Elsewhere in the report, the Wells Fargo PAC says it "aim[s] to support candidates who align with our company expectations, are willing to work in a bipartisan manner, act with integrity, and support diversity, equity, and inclusion."
None of these factors, however, are listed in the contribution chart. And they appear to be optional, rather than required, qualities. In 2021, Texas Governor Greg Abbott (R), for example, "ordered state child welfare officials to launch child abuse investigations" into the parents of trans youth. Abbott also helped Trump advance false claims of voter fraud. Nevertheless, Abbott received $20,000 from the Wells Fargo PAC.
Popular Information contacted Wells Fargo and asked why it did not include the January 6 vote to overturn the election as part of its PAC contribution criteria. Wells Fargo did not respond.
Who really controls corporate PACs
Corporations use PACs because direct corporate contributions to federal candidates are prohibited by law. Corporate PACs rely on voluntary contributions from employees for funding. Many corporations try to use this to describe their PACs as simply a group of employees seeking to make their voices heard. Wells Fargo, for example, calls its corporate PAC the "Wells Fargo and Company Employees Good Government Federal Fund."
The reality, however, is that donations to corporate PACs are only formally "voluntary." In many companies, well-compensated employees are expected to donate to corporate PACs as a matter of course. Then, executives in the government affairs division — AKA lobbyists — decide where to spend the money.
A FAQ on Wells Fargo's internal PAC site explains how it works:
Every two-year election cycle the Federal Government Relations team and the State and Local Government Relations team develops a PAC budget. The Head of Government Relations and Public Policy must approve of the decisions. Approval by the aforementioned team members, the Head of Political Programs, our legal, and compliance teams ensures a robust approval process.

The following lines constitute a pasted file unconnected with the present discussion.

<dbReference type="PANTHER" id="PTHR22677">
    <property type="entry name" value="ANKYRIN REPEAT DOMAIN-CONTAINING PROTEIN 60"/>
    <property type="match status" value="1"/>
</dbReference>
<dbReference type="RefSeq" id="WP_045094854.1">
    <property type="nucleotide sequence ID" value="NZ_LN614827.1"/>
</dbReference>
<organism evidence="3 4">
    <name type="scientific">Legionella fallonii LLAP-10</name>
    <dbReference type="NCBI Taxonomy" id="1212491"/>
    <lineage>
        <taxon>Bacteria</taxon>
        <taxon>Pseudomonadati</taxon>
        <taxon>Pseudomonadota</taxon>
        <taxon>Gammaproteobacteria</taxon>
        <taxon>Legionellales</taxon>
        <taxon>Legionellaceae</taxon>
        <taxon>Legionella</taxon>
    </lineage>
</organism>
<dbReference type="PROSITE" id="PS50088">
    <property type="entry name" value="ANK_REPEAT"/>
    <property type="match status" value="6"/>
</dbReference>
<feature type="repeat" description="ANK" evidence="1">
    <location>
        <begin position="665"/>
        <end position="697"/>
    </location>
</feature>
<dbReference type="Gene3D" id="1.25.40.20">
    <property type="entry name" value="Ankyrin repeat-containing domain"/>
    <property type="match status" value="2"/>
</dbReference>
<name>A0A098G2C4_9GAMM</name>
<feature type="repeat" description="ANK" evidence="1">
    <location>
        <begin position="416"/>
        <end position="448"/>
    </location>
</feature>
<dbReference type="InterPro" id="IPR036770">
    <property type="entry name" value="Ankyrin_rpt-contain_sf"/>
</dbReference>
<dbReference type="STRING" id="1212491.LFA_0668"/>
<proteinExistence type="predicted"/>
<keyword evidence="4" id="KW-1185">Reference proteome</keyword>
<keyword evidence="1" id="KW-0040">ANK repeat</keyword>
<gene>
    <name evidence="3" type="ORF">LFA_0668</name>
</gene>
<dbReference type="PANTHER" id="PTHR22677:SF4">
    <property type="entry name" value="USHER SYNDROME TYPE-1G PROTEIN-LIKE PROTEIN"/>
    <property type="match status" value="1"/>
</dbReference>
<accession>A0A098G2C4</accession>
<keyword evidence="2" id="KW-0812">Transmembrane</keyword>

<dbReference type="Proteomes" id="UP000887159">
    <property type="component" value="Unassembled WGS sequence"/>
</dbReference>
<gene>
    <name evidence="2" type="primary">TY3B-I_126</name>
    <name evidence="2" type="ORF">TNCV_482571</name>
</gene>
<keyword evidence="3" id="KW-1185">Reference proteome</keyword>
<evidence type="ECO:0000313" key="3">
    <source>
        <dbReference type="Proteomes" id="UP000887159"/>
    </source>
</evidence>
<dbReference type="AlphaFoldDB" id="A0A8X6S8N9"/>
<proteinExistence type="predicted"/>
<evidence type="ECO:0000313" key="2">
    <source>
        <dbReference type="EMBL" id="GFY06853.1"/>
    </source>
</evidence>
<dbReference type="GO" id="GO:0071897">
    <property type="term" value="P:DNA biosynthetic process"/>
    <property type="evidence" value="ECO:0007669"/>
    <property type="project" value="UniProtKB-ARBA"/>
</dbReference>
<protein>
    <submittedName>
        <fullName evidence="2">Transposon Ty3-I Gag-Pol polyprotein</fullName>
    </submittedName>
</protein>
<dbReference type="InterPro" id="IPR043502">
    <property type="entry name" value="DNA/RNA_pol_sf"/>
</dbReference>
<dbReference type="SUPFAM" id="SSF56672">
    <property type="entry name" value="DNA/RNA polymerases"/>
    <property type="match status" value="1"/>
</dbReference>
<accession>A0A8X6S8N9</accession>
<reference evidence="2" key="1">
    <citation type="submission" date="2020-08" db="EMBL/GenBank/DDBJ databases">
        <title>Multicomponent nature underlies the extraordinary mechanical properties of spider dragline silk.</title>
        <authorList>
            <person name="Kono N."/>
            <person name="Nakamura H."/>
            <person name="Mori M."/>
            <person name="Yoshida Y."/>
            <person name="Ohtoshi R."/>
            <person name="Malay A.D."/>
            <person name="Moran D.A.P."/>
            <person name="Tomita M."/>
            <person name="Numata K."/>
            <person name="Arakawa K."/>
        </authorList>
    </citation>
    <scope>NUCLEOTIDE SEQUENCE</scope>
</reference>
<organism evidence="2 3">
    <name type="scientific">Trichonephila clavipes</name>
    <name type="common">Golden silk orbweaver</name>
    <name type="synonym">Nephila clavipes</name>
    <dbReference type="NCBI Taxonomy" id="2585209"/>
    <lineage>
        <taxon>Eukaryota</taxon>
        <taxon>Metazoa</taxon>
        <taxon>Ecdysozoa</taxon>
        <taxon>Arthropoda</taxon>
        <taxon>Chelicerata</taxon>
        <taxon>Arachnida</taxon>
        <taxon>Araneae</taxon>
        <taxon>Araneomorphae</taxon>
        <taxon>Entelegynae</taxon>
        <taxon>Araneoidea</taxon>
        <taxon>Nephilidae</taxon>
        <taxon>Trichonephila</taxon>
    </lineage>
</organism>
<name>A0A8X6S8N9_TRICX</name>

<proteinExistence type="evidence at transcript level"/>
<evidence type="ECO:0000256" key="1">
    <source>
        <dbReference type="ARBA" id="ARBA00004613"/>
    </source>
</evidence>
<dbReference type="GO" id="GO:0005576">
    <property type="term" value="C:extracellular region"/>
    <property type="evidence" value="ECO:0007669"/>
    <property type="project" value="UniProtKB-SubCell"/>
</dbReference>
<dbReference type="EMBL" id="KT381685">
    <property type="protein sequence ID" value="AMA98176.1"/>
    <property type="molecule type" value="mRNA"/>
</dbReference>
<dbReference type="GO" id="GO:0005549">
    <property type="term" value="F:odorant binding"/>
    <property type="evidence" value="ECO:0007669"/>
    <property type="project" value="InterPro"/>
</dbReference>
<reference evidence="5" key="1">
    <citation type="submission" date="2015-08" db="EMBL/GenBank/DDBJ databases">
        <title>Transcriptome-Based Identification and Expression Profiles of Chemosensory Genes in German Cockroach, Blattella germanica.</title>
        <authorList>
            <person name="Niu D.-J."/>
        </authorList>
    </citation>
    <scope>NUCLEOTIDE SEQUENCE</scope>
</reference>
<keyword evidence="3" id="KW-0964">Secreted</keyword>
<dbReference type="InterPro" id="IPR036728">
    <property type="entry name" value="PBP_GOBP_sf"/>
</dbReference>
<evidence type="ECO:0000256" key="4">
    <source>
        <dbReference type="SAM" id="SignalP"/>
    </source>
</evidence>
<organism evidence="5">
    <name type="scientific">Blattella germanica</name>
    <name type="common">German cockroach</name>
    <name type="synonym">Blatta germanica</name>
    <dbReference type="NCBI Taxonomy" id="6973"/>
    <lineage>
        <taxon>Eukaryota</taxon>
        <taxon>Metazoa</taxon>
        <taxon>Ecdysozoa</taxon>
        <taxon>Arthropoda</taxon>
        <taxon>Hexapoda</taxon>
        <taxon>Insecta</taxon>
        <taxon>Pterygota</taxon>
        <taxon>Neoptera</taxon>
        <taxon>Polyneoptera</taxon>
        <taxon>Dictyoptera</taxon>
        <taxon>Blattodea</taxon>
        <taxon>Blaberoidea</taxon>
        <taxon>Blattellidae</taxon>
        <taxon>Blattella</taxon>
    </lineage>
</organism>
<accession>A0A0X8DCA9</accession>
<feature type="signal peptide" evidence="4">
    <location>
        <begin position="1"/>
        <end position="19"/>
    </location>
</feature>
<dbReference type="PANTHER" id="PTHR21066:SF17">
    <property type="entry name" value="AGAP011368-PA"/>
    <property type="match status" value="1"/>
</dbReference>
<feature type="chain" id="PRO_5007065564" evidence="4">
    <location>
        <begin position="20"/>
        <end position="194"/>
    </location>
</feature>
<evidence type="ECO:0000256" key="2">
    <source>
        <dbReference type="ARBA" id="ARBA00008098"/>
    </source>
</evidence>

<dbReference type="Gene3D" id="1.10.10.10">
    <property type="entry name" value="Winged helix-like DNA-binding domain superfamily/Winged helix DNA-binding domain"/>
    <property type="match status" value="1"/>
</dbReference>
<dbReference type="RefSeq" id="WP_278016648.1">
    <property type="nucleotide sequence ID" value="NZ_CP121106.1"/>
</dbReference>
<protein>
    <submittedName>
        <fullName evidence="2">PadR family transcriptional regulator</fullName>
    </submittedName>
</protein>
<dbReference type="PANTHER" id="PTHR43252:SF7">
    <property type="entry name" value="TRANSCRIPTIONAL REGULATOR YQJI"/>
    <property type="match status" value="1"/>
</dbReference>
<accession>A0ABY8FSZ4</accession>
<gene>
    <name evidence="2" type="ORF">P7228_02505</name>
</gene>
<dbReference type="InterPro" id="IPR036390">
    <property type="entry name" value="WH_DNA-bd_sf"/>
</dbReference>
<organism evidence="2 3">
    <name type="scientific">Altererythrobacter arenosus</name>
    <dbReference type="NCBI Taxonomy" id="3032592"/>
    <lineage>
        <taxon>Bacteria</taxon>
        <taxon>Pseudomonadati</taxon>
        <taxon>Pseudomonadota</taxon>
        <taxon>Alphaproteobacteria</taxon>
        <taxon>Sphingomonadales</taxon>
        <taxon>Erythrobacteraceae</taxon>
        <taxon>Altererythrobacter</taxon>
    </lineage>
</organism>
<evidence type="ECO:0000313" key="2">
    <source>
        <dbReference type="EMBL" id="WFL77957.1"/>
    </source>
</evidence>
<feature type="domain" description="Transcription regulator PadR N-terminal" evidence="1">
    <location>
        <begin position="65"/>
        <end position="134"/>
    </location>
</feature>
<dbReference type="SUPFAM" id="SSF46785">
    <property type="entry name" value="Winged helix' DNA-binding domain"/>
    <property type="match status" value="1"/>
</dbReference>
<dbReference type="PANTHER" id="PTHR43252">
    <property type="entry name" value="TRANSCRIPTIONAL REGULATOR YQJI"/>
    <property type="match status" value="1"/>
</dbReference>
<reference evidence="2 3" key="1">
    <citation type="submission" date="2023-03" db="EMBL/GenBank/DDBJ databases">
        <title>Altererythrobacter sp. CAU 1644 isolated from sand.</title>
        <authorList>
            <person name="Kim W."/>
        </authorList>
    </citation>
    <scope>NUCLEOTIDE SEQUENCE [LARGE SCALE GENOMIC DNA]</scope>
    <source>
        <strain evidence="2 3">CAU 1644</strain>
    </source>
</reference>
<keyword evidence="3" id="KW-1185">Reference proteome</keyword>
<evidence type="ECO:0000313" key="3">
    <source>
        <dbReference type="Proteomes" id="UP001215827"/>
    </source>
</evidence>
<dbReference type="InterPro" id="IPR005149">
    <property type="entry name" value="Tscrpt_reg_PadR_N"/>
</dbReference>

Notice that employee-donors have no say in how the money is spent. This would be a problem if PACs were really driven by employees. But the reality is that corporate PACs are simply an extension of corporate lobbying efforts.
What Wells Fargo's political spending says about its commitment to reproductive rights
On Monday, Wells Fargo announced that, as of July 1, it is "expanding the coverage of our travel benefit to include reimbursement of transportation and lodging costs for legal abortion-related services” for employees and their dependents covered by the company health insurance. The company told employees that it wants "to ensure you have access to quality health care, when you need it, and where you need it." Wells Fargo joins a handful of other companies that have instituted similar policies to show employees that the company is committed to preserving their reproductive rights.
On November 1, 2021, however, Wells Fargo donated $25,000 to the Republican Attorney Generals Association (RAGA), an organization that is actively fighting to eliminate abortion rights nationwide.
In Wisconsin, for example, there is a statute banning abortion, enacted in 1849, that has been unenforceable since Roe. Wisconsin Attorney General Josh Kaul (D) has said he will "not investigate or prosecute anyone for having an abortion" based on the archaic state law. RAGA, however, has already reserved $682,250 in TV ad time for spots opposing Kaul. The group is supporting Eric Toney, who has pledged to enforce the abortion ban if elected.
Wells Fargo's $25,000 donation came directly from its corporate treasury, not its corporate PAC. Under the law, RAGA can accept unlimited direct corporate donations.